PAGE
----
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  4. null (Ed.)
    Abstract Globally, lake surface water temperatures have warmed rapidly relative to air temperatures, but changes in deepwater temperatures and vertical thermal structure are still largely unknown. We have compiled the most comprehensive data set to date of long-term (1970–2009) summertime vertical temperature profiles in lakes across the world to examine trends and drivers of whole-lake vertical thermal structure. We found significant increases in surface water temperatures across lakes at an average rate of + 0.37 °C decade −1 , comparable to changes reported previously for other lakes, and similarly consistent trends of increasing water column stability (+ 0.08 kg m −3 decade −1 ). In contrast, however, deepwater temperature trends showed little change on average (+ 0.06 °C decade −1 ), but had high variability across lakes, with trends in individual lakes ranging from − 0.68 °C decade −1 to + 0.65 °C decade −1 . The variability in deepwater temperature trends was not explained by trends in either surface water temperatures or thermal stability within lakes, and only 8.4% was explained by lake thermal region or local lake characteristics in a random forest analysis. These findings suggest that external drivers beyond our tested lake characteristics are important in explaining long-term trends in thermal structure, such as local to regional climate patterns or additional external anthropogenic influences.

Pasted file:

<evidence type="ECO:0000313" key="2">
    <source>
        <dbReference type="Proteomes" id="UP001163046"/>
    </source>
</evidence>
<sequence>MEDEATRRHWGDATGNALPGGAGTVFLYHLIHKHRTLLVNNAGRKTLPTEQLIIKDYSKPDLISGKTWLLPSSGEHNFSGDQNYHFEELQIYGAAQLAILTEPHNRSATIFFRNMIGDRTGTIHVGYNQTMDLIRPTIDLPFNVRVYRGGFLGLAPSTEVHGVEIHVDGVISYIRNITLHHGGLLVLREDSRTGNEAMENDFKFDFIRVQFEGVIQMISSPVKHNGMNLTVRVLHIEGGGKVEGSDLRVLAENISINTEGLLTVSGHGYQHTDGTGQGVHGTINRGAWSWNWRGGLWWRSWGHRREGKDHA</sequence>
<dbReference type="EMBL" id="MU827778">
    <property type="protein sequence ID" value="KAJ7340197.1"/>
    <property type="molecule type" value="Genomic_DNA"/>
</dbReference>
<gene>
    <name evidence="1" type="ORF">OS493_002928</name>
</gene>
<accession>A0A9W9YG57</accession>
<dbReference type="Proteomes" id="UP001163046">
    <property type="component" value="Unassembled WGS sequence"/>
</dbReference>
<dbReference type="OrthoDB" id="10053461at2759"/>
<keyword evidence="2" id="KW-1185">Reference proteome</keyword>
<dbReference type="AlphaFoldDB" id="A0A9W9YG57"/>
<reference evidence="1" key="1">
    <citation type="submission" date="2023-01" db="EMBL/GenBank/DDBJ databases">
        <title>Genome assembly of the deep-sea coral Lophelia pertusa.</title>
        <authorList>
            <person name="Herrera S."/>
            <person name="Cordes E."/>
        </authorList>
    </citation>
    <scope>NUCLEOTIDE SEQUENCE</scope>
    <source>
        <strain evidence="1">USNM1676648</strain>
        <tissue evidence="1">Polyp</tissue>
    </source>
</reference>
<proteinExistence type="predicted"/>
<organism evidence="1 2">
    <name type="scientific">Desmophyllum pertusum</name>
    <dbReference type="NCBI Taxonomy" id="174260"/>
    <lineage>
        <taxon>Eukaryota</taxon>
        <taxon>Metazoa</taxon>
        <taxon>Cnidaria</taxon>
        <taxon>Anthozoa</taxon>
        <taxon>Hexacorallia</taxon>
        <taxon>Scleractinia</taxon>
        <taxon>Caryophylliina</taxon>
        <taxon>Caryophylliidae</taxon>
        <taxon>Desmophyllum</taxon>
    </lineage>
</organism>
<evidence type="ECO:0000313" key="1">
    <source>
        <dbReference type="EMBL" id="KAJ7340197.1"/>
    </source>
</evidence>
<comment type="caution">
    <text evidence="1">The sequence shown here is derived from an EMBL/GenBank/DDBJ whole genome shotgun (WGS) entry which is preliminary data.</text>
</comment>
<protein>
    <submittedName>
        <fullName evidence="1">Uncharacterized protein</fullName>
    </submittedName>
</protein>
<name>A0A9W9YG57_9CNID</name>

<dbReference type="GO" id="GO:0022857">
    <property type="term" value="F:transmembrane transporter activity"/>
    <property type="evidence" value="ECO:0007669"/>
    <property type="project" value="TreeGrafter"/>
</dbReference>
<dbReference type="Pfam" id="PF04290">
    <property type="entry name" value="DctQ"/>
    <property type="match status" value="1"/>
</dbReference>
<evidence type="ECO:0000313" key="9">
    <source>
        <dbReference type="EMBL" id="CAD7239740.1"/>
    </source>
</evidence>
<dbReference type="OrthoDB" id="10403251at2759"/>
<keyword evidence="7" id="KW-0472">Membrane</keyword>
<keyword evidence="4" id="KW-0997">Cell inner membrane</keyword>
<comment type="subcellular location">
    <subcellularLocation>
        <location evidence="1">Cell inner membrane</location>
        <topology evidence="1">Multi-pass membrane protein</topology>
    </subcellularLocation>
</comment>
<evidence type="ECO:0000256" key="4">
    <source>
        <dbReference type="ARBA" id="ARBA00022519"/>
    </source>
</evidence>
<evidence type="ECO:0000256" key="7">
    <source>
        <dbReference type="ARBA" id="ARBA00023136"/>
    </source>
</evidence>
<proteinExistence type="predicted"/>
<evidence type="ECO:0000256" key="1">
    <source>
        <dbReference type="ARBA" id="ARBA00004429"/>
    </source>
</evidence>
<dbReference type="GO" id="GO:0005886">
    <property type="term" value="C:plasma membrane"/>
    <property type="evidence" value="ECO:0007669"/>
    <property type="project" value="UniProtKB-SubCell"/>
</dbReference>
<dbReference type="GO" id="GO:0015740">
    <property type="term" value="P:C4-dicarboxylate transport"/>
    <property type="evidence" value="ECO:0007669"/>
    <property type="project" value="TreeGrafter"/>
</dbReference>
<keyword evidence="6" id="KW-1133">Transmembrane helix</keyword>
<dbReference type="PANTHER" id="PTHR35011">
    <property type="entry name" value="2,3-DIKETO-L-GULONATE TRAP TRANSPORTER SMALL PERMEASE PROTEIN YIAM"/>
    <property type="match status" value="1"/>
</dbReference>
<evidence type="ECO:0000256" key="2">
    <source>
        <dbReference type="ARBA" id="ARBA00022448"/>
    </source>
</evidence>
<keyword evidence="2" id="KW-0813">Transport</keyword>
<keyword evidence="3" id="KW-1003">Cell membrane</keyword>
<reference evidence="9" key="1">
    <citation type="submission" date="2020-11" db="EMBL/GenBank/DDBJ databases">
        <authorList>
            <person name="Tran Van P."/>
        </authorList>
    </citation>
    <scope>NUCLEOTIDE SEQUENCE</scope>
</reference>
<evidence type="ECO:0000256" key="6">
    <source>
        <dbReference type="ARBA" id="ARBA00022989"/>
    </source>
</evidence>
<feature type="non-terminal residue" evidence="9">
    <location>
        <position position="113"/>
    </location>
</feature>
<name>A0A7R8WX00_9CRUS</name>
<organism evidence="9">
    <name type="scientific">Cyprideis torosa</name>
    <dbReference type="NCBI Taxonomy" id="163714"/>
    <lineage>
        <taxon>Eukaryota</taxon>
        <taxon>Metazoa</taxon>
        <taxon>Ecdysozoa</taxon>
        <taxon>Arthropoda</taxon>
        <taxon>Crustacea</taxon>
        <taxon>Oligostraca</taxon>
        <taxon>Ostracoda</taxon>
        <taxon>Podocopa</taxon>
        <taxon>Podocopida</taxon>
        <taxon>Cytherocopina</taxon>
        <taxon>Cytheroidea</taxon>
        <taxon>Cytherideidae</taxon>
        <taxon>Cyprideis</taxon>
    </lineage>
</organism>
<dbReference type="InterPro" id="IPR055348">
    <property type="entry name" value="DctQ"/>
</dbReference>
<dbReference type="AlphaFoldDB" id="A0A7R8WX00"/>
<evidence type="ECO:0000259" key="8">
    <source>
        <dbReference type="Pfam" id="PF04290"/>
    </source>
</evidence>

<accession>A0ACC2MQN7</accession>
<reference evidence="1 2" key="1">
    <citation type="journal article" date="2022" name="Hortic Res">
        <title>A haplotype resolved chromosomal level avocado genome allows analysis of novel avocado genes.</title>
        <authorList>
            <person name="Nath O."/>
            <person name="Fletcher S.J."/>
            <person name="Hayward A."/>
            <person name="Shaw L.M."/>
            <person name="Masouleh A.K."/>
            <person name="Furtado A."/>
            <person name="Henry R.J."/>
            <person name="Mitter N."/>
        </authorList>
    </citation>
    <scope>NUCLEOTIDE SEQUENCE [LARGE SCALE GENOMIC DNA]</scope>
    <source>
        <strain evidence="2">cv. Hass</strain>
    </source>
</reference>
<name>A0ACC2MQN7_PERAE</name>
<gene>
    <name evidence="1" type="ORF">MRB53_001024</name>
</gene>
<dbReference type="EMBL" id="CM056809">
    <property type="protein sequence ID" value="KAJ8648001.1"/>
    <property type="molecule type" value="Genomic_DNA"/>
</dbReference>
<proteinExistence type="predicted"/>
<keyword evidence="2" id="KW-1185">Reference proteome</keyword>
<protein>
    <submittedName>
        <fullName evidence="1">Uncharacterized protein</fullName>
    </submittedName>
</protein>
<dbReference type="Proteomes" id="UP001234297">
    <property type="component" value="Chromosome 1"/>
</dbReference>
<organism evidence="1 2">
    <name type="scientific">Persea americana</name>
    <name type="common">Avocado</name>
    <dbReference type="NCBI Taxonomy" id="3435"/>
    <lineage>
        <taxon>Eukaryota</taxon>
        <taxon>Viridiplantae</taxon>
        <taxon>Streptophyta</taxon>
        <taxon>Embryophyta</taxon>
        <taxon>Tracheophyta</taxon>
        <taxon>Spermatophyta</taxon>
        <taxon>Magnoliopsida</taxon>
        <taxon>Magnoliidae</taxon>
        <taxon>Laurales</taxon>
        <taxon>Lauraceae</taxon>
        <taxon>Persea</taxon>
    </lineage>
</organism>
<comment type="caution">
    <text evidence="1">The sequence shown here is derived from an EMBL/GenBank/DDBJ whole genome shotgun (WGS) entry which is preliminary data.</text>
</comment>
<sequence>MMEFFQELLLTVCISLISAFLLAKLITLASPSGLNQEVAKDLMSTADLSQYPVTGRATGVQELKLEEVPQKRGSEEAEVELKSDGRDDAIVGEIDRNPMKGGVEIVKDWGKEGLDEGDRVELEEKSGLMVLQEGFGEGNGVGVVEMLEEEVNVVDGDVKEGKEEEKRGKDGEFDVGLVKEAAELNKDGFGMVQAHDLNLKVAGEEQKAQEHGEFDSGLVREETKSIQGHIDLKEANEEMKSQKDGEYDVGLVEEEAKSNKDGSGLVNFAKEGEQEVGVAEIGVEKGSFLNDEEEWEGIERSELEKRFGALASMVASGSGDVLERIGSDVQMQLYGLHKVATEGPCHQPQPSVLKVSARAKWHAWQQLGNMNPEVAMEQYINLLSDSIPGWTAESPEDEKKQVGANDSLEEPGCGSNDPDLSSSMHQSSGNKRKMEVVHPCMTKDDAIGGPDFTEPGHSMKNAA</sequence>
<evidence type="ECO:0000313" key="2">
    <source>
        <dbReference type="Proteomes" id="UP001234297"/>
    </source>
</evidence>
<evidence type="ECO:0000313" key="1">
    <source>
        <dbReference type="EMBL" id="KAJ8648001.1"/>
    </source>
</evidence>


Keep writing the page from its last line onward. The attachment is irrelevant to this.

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  5. Abstract

    Ice cover plays a critical role in physical, biogeochemical, and ecological processes in lakes. Despite its importance, winter limnology remains relatively understudied. Here, we provide a primer on the predominant drivers of freshwater lake ice cover and the current methodologies used to study lake ice, including in situ and remote sensing observations, physical based models, and experiments. We highlight opportunities for future research by integrating these four disciplines to address key knowledge gaps in our understanding of lake ice dynamics in changing winters. Advances in technology, data integration, and interdisciplinary collaboration will allow the field to move toward developing global forecasts of lake ice cover for small to large lakes across broad spatial and temporal scales, quantifying ice quality and ice thickness, moving from binary to continuous ice records, and determining how winter ice conditions and quality impact ecosystem processes in lakes over winter. Ultimately, integrating disciplines will improve our ability to understand the impacts of changing winters on lake ice.